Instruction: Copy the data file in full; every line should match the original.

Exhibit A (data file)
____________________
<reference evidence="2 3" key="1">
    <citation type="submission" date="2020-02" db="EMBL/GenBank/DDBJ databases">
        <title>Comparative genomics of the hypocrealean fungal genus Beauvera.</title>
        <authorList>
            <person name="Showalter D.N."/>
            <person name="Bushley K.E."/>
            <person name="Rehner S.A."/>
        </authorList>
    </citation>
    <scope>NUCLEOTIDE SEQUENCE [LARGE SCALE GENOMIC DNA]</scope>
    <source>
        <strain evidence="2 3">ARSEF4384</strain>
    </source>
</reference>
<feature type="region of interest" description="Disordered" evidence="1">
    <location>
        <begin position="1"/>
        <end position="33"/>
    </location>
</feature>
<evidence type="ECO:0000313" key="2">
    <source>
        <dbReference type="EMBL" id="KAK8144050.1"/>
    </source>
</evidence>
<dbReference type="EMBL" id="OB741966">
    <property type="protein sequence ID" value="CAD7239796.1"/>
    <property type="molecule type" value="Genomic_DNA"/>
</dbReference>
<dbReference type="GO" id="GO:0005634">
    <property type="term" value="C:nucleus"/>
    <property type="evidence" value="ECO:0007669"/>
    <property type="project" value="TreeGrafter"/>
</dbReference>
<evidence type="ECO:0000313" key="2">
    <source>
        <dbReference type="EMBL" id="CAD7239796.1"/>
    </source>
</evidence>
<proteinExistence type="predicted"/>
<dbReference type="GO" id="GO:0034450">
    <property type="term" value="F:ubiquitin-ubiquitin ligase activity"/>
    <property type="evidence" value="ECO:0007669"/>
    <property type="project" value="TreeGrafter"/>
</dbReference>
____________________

<reference evidence="2 3" key="1">
    <citation type="submission" date="2020-02" db="EMBL/GenBank/DDBJ databases">
        <title>Comparative genomics of the hypocrealean fungal genus Beauvera.</title>
        <authorList>
            <person name="Showalter D.N."/>
            <person name="Bushley K.E."/>
            <person name="Rehner S.A."/>
        </authorList>
    </citation>
    <scope>NUCLEOTIDE SEQUENCE [LARGE SCALE GENOMIC DNA]</scope>
    <source>
        <strain evidence="2 3">ARSEF4384</strain>
    </source>
</reference>
<feature type="region of interest" description="Disordered" evidence="1">
    <location>
        <begin position="1"/>
        <end position="33"/>
    </location>
</feature>
<evidence type="ECO:0000313" key="2">
    <source>
        <dbReference type="EMBL" id="KAK8144050.1"/>
    </source>
</evidence>
<dbReference type="EMBL" id="OB741966">
    <property type="protein sequence ID" value="CAD7239796.1"/>
    <property type="molecule type" value="Genomic_DNA"/>
</dbReference>
<dbReference type="GO" id="GO:0005634">
    <property type="term" value="C:nucleus"/>
    <property type="evidence" value="ECO:0007669"/>
    <property type="project" value="TreeGrafter"/>
</dbReference>
<evidence type="ECO:0000313" key="2">
    <source>
        <dbReference type="EMBL" id="CAD7239796.1"/>
    </source>
</evidence>
<proteinExistence type="predicted"/>
<dbReference type="GO" id="GO:0034450">
    <property type="term" value="F:ubiquitin-ubiquitin ligase activity"/>
    <property type="evidence" value="ECO:0007669"/>
    <property type="project" value="TreeGrafter"/>
</dbReference>